On Second thought

News and opinion from a retired, pool-playing libertarian conservative

On Second thought

by Ralph Bristol

Now that a lawsuit has actually been filed against the August 2nd special election, and the suit cited the specific wording of the law, I have to reverse myself and conclude it probably is legal after all.

The lawsuit, filed by former Metro councilman and current head of the Nashville chapter of the NAACP Ludye Wallace, who says the later date will harm his chance of winning the mayor’s race, cites the city ordinance he believes it violates:

“There shall be a held a special election to fill a vacancy for the unexpired term in the office of mayor and in the office of district council member whenever such a vacancy shall exist more than twelve (12) months prior to the date of the next general metropolitan election.”

The Tennessean reported earlier: Davidson County voters approved a Metro charter amendment in 2007 that says a special election is required to fill a vacancy in the office of mayor or council whenever more than 12 months are left in an unexpired term. Barry’s term has more than 18 months remaining.

 That reporting misinterpreted the law. “Whenever more than 12 months are left in an unexpired term” is not the same as twelve (12) months prior to the date of the next general metropolitan election.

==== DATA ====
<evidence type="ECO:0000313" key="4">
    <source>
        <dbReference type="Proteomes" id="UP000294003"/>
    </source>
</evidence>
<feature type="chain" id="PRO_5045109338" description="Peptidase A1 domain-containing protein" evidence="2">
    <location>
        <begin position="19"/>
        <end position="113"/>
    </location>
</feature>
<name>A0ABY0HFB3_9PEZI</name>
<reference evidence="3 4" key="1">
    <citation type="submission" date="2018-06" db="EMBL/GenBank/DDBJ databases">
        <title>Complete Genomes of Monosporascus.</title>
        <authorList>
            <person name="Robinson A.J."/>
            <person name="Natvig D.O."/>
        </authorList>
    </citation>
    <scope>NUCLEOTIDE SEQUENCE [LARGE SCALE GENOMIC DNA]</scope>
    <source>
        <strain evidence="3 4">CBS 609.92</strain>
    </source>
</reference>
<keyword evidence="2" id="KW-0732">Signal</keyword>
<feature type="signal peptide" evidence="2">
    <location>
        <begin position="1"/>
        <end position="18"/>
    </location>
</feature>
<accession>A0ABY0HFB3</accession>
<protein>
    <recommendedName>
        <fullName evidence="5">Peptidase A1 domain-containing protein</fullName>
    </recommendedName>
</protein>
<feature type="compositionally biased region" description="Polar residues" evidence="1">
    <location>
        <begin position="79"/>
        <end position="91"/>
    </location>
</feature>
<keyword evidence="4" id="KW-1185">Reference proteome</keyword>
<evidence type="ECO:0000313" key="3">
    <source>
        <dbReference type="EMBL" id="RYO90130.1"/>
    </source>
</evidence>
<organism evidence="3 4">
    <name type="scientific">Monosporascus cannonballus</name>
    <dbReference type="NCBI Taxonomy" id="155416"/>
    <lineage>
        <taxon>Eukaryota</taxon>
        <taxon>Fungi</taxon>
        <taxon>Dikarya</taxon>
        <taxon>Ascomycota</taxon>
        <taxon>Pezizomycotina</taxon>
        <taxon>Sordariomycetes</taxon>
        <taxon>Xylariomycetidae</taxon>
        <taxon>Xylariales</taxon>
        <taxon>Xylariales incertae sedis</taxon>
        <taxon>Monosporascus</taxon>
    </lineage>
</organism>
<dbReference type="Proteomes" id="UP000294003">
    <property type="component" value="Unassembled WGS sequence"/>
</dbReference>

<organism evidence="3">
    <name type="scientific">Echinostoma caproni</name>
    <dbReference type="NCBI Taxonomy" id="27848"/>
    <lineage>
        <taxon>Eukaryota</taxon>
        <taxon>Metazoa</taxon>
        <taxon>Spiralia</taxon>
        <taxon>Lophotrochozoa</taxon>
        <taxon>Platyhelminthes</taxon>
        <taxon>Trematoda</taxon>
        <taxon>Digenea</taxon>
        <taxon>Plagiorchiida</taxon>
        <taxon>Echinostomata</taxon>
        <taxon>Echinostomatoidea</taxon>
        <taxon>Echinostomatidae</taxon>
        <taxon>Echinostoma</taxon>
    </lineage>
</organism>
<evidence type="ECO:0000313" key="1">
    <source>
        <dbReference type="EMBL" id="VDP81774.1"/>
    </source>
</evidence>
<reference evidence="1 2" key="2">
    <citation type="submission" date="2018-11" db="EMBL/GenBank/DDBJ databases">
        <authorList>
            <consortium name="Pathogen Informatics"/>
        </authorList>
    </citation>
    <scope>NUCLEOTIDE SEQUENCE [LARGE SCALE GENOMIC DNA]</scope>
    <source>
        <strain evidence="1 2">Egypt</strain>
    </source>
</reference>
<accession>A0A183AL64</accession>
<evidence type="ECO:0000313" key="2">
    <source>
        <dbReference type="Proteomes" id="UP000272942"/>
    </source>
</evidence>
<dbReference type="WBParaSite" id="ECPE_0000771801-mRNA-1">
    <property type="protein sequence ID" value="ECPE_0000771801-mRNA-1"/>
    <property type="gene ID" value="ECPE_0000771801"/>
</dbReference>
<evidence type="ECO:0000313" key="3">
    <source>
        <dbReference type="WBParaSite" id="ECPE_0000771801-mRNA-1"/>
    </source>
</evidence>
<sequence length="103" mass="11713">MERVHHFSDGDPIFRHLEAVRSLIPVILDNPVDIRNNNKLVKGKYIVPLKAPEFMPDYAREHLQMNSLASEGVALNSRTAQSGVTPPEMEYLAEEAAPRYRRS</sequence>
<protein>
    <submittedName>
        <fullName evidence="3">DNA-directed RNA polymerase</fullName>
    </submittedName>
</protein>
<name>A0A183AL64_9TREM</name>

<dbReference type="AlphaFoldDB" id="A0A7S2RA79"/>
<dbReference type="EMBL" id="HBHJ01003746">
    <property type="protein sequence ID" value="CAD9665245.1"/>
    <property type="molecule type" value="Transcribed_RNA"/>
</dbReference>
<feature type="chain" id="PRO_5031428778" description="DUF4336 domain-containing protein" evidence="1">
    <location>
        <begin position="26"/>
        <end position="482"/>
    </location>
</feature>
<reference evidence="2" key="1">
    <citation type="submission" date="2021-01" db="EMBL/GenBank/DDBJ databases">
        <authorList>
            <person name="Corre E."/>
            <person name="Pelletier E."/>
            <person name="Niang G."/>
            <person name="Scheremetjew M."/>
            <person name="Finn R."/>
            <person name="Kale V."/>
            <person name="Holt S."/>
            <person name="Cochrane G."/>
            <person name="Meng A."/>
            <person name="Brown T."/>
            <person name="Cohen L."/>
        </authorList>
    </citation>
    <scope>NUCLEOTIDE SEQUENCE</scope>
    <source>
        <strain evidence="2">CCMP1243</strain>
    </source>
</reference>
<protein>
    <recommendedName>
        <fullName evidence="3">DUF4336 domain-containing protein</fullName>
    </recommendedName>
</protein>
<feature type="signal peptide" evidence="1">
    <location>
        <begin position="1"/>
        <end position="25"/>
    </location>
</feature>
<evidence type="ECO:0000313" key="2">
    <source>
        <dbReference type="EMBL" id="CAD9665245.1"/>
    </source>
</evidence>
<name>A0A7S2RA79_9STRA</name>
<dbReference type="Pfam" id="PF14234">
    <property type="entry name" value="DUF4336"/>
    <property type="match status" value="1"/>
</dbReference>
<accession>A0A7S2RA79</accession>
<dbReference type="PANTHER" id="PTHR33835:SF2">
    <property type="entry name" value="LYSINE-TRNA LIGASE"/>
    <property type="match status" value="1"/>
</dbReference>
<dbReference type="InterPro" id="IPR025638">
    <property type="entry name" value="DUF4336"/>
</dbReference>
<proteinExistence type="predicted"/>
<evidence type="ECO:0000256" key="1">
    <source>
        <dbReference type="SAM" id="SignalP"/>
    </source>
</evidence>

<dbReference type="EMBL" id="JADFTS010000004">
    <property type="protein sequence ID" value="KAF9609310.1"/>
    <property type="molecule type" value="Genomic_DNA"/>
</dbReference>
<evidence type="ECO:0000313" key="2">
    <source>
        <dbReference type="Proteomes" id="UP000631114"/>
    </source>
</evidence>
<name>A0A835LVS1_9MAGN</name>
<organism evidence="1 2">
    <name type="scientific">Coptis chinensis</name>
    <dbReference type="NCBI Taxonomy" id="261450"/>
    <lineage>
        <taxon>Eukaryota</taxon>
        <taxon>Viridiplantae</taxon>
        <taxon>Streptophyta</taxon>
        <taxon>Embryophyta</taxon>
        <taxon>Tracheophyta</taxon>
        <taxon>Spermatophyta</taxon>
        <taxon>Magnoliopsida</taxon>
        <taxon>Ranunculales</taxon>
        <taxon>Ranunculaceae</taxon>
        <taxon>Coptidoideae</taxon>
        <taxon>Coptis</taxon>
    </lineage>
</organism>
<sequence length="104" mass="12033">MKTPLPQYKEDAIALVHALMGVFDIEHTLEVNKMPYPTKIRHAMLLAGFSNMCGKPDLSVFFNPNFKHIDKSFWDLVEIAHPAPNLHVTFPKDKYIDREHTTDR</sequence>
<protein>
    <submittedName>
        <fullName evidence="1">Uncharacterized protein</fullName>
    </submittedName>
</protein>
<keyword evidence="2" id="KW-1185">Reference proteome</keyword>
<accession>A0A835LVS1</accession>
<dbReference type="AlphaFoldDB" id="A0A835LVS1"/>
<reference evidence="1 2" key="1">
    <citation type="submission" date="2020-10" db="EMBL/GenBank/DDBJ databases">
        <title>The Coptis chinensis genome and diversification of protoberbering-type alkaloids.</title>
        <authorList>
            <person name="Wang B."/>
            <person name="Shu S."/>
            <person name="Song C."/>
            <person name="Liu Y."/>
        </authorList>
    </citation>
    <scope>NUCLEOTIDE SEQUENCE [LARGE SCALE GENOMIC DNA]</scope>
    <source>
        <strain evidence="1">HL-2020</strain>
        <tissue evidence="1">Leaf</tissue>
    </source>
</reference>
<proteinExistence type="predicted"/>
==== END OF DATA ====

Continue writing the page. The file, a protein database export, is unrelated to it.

By the specific wording of the law, it does matter whether the August election is “the next general metropolitan election.”

According to Ballotpedia: Davidson County, Tennessee, will hold general elections for Chancery Court Part 2, county clerk, criminal court clerk, Criminal Court Division 2, General Sessions Court Division 3, General Sessions Court Division 10, juvenile court clerk, public defender, register of deeds, sheriff, and trustee on August 2, 2018. If a race has more than two candidates for a party nomination, a primary will be held on May 1, 2018.

While it is not the next general election for mayor, it is, by objective sources, the next general metropolitan election.

So, reversing my previous conclusion after having read the wording of the law (as used in the lawsuit against the August election), it appears to me now that the Nashville Election Commission decision is in accordance with state and city law.

Let the race begin.